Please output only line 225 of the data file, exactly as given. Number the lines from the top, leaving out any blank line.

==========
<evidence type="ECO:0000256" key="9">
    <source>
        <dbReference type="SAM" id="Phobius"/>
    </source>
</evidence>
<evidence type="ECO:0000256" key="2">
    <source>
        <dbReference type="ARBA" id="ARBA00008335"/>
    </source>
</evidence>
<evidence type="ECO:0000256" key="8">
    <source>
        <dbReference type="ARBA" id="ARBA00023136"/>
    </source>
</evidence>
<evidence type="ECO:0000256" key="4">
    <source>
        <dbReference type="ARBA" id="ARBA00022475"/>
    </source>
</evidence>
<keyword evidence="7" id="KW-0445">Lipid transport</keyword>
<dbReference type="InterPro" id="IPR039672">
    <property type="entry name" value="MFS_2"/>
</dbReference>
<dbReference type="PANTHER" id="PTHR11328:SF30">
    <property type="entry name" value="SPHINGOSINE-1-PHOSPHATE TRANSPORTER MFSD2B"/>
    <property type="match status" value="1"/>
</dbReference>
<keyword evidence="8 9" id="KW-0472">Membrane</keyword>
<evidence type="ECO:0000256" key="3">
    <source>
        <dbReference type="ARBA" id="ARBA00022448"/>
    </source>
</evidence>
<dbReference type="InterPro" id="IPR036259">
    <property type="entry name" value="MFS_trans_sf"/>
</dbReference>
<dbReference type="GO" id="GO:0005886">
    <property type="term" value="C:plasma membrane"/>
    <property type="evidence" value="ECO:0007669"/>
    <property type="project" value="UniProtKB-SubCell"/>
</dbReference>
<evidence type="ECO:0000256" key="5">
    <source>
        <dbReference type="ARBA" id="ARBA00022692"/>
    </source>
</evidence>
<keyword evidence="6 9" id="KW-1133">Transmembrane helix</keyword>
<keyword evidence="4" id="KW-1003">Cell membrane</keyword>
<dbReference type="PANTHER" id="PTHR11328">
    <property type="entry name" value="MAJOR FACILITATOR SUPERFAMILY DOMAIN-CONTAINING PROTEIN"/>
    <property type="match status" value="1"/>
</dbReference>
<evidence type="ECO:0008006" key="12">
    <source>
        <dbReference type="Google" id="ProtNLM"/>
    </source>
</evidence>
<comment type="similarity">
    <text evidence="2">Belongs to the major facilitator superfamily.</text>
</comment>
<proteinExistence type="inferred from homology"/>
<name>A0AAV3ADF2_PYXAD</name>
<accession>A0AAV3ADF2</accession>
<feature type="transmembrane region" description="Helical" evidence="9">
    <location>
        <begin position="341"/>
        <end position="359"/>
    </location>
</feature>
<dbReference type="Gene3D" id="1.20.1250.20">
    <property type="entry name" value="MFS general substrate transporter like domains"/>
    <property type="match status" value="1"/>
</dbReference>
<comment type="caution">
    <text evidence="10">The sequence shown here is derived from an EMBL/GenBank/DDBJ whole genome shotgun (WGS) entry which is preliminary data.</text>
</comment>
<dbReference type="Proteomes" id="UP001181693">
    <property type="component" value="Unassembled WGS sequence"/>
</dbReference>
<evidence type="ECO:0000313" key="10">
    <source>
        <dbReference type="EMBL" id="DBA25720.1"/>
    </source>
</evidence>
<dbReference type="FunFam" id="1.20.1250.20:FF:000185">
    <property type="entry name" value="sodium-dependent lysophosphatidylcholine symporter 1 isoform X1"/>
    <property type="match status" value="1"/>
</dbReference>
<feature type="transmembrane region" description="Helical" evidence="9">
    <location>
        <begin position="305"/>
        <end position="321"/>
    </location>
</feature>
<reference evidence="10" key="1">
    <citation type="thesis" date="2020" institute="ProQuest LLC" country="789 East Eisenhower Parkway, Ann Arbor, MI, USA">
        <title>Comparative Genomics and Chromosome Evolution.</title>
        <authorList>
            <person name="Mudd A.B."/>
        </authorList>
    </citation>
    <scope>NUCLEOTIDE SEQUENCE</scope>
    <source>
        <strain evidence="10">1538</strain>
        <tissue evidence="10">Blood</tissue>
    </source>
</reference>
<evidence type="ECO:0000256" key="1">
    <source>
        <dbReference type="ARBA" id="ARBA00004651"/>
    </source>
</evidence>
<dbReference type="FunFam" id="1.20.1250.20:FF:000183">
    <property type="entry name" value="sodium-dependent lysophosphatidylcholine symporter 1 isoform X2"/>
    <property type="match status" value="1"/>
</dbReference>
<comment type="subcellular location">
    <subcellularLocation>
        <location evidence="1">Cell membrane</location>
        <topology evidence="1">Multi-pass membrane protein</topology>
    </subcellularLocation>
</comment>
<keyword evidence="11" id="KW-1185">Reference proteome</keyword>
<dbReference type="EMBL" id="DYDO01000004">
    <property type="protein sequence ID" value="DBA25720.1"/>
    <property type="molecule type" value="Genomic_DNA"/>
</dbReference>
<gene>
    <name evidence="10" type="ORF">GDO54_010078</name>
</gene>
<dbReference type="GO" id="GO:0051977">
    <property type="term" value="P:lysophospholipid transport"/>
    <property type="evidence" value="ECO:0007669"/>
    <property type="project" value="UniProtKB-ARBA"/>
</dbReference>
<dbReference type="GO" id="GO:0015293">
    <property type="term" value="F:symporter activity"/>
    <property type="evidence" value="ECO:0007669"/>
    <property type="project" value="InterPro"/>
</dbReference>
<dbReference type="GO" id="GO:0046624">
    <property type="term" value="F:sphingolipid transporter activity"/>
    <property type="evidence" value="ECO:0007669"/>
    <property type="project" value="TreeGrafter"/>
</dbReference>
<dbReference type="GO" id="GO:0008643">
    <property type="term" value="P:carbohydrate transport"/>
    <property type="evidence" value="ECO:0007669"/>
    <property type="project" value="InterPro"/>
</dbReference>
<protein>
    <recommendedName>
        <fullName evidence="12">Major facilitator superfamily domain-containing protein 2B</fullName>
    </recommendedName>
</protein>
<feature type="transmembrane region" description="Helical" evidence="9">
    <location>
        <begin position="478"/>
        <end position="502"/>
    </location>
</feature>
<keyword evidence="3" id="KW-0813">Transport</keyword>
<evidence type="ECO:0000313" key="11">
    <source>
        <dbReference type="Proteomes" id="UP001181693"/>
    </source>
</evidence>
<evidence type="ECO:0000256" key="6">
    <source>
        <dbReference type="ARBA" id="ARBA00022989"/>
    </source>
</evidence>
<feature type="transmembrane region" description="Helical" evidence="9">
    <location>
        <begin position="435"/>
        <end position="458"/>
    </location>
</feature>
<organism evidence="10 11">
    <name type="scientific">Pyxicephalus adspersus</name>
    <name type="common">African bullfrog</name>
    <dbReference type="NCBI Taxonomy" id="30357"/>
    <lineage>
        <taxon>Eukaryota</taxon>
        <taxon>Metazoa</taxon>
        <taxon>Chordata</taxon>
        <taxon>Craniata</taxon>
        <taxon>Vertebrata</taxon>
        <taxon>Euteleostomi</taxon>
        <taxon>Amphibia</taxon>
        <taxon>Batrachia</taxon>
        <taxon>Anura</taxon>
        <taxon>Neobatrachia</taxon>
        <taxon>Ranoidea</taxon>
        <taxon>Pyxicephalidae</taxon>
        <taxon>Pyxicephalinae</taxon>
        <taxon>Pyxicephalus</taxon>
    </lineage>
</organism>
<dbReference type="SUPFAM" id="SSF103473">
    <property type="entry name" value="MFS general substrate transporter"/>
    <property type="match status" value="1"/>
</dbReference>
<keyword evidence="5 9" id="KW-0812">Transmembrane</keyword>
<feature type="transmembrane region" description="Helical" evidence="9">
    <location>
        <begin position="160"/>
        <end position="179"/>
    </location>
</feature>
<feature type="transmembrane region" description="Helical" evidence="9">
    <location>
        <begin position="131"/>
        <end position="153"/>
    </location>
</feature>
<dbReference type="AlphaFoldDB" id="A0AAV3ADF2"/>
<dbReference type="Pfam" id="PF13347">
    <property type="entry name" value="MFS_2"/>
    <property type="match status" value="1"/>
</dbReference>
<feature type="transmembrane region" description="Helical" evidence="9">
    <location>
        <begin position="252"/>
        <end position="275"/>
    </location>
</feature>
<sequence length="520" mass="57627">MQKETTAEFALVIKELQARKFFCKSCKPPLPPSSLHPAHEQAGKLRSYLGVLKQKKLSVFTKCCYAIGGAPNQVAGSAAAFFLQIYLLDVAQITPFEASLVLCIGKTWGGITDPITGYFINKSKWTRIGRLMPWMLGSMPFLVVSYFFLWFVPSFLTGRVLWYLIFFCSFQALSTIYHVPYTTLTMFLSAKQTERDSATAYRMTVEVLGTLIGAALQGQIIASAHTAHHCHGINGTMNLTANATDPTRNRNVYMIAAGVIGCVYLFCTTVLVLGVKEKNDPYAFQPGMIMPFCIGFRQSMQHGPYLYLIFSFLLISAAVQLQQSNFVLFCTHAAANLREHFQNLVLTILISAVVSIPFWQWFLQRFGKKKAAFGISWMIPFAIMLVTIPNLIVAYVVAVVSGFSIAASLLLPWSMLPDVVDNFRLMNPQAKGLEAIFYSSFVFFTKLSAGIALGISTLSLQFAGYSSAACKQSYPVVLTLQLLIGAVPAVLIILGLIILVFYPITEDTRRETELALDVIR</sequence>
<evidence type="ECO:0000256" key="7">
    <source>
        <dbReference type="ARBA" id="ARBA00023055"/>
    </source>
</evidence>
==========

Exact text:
        <begin position="252"/>